Memo 36 – A good entry point!

In one of the recent social gatherings with friends, the discussion drifted to a familiar territory – is this the right time to enter the stock markets? In the past, the standard response to this question would have been “Nobody can time the market again & again and it is far easier to have a systematic approach towards investing, where you invest small amounts at regular intervals”. But this time, did not give the standard response, partly because many recipients of this response have hinted to this advice as boring & preachy, and partly because we have begun to appreciate that the human mind is sub-consciously programmed to “time” most of the major purchases.

Despite most of us having steadily moved up the economic ladder, we still wait for a mega sale to buy our cars & TVs, morning show to get a discount on pricey multiplex movies, off-season stay at Taj Hotels and, the “sabse sasta” day sale to buy grocery & fashion items (I was forced to spend a few hours in an overcrowded mall this Republic Day & this experience probably has a role to play in today’s memo). It’s only logical that this behaviour percolates into investments as well.

Breaking this urge to “time the investments” requires deep thought and training. Talking from my own experience, it took me six years (2004-10) of first-hand exposure to the stock markets to realize & internalize this myself. Therefore, while I continue to have more than 100% belief in the standard response that I used to give in the past on “timing the market”, I am going to attempt and give a different answer the question “Is this a good time to invest more money in the market?”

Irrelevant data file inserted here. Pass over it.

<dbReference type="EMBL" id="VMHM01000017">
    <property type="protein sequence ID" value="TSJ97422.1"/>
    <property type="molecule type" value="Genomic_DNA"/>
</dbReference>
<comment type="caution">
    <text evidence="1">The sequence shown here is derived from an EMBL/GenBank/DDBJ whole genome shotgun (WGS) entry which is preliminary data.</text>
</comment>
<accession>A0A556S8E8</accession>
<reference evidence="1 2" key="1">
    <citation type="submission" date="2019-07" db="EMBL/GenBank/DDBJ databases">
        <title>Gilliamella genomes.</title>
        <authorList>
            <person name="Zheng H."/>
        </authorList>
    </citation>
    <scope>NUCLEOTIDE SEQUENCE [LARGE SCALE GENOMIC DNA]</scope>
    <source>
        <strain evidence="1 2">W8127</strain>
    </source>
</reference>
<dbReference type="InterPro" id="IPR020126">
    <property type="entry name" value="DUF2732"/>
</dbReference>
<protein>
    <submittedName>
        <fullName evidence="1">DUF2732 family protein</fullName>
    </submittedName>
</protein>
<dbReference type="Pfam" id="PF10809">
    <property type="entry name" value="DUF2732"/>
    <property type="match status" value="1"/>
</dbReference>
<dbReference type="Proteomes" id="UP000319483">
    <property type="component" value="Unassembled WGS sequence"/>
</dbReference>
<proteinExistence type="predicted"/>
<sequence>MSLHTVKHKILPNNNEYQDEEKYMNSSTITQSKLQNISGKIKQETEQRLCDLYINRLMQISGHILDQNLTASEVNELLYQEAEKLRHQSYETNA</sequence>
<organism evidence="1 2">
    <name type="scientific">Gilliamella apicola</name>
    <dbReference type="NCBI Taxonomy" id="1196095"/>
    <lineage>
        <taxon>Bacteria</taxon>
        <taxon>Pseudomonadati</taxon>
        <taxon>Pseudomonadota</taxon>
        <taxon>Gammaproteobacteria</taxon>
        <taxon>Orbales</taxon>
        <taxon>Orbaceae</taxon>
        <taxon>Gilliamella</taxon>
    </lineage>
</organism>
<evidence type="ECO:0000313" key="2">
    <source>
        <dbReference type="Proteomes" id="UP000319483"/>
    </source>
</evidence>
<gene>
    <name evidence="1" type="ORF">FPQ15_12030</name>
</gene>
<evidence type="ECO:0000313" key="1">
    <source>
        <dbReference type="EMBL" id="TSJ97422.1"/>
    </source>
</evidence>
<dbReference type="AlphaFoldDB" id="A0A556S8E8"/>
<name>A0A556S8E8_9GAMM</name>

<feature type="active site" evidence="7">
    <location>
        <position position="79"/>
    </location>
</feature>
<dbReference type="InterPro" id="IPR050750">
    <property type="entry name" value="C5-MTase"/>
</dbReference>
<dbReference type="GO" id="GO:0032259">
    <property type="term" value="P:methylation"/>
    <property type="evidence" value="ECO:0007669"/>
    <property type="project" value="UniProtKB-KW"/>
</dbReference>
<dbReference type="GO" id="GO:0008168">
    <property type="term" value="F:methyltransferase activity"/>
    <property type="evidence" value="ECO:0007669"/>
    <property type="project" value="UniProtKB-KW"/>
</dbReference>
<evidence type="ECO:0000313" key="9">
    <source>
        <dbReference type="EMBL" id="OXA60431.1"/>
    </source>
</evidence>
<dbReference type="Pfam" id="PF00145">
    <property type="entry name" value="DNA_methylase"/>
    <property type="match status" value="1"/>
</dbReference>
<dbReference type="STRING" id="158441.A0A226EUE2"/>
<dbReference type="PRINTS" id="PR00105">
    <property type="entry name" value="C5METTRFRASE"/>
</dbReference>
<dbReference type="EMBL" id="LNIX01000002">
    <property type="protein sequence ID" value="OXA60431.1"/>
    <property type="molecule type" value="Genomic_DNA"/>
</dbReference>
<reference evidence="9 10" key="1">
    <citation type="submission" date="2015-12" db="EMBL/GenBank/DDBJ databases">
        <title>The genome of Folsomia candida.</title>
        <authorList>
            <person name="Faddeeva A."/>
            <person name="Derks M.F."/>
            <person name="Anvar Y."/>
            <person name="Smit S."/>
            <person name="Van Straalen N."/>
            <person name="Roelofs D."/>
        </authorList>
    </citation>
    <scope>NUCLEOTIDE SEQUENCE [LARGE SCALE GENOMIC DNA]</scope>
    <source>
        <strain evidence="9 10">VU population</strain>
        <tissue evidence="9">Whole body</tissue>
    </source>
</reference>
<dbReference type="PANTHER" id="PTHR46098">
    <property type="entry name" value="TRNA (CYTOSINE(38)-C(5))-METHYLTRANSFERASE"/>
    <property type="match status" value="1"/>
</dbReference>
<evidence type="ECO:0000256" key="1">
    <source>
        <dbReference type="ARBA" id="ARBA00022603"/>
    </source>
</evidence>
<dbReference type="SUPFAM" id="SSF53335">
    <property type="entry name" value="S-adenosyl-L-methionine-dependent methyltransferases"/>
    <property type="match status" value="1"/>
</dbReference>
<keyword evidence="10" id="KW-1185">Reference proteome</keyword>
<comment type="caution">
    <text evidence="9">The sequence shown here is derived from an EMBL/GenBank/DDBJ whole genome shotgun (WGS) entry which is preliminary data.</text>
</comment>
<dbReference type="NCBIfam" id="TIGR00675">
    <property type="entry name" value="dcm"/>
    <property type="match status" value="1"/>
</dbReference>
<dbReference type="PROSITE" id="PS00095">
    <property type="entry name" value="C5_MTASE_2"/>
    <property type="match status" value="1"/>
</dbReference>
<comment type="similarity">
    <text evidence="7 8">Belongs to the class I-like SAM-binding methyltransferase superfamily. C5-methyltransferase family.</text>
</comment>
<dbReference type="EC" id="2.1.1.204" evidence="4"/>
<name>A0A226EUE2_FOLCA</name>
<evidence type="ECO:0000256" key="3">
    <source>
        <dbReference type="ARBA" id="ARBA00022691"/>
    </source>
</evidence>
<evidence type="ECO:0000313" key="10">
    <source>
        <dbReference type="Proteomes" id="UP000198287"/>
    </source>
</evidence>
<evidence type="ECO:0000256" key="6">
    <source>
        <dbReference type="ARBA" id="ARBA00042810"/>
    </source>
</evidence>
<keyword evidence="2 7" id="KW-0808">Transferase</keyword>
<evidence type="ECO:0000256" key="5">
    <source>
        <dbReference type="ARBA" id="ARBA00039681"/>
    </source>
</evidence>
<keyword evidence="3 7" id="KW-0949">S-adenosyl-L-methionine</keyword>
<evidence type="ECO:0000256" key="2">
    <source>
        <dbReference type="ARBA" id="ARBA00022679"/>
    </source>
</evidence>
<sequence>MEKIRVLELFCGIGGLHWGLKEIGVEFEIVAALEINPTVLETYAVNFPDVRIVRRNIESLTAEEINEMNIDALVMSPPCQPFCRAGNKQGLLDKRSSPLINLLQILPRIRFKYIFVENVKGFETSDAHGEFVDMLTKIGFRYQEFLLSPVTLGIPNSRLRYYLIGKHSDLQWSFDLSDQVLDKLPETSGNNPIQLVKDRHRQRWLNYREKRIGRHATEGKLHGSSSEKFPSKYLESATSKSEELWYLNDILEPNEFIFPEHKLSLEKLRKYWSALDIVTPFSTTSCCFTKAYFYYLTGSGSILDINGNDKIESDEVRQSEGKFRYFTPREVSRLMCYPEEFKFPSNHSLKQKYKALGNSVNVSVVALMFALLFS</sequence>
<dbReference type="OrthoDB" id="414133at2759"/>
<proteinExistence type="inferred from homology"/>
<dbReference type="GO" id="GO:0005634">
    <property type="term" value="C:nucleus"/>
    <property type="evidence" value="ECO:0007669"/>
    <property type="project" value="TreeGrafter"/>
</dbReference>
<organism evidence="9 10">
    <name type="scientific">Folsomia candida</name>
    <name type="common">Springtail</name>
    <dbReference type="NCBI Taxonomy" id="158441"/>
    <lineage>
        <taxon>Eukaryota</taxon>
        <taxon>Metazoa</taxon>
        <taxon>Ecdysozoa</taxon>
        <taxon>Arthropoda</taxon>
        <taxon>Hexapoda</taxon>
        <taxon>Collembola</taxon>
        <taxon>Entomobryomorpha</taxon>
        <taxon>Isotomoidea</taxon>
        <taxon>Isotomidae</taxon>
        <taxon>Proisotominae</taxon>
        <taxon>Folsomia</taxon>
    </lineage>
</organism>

A lot of froth has cleared in the last 13 months!

In early 2022, there were many pockets of froth globally as well as in India. We are all well aware of the burst in crypto, global tech stocks, and Indian new age stocks! Memes like “Zomato is now cheaper than Tomato” or “2 share de do aur Nykaa ka lipstick le lo” or “Paytm karo par invest kabhi mat karo” describe the enormous wealth destruction in a lighter note.

Beyond these obvious pockets of euphoria, many lesser-known pockets of excesses have also been cleared. For example, pharma & chemical stocks like Divis, Laurus, Gland, Strides, Dr Lal, Deepak Nitrite etc have corrected up to 50% from top. Concept stocks like Dixon, Amber, IEX and IndiaMart too have come to more realistic levels. Even the high-quality stocks like Bajaj Finance, Dmart, Asian Paints, Dr Lal, Voltas, Whirlpool, Jubilant Foods and CDSL have seen considerable correction. And last but not the least, Adani group of stocks too have started correcting.

Collateral damage from Adani Group, if any, will be limited

Since this is currently the most talked about topic, it deserves a separate mention. Adani Group has acquired a lot of assets like ports, airports, gas stations, cement plants and electricity distribution rights over the last few years. In the process, it has accumulated debt to the tune of INR 2lac crores. Now, it is trying to deleverage its balance sheet by selling shares of one of the group companies.

Whether Adani is successful or not in the deleveraging endeavour, it doesn’t materially alter the overall trajectory of India’s economy or stock markets. This is because all Indian banks together have an exposure of less than 1lakh Cr to the Adani group and most of it is secured. Also, most mutual funds, PMS and investors have kept away from Adani stocks given the political risk involved. We find lot of similarities between Adani’s methods and that followed by Reliance & Birla’s in 80s & 90s or Korean giants like Samsung, LG and Hyundai in the last century.

Stable macro set-up; Budget can prove to be the turning point

Indian market was outperforming all the global markets until Dec’22, despite the constant FII selling. But since Jan’23, we have corrected a bit while the Chinese & European markets have done significantly better than us. Since India offers much better long-term stability & opportunity, there is a likelihood that once FIIs make money in China & Europe, they will come back to India. Also, it is a big relief for India that the oil, gas and metal prices have cooled-off since the Ukraine war.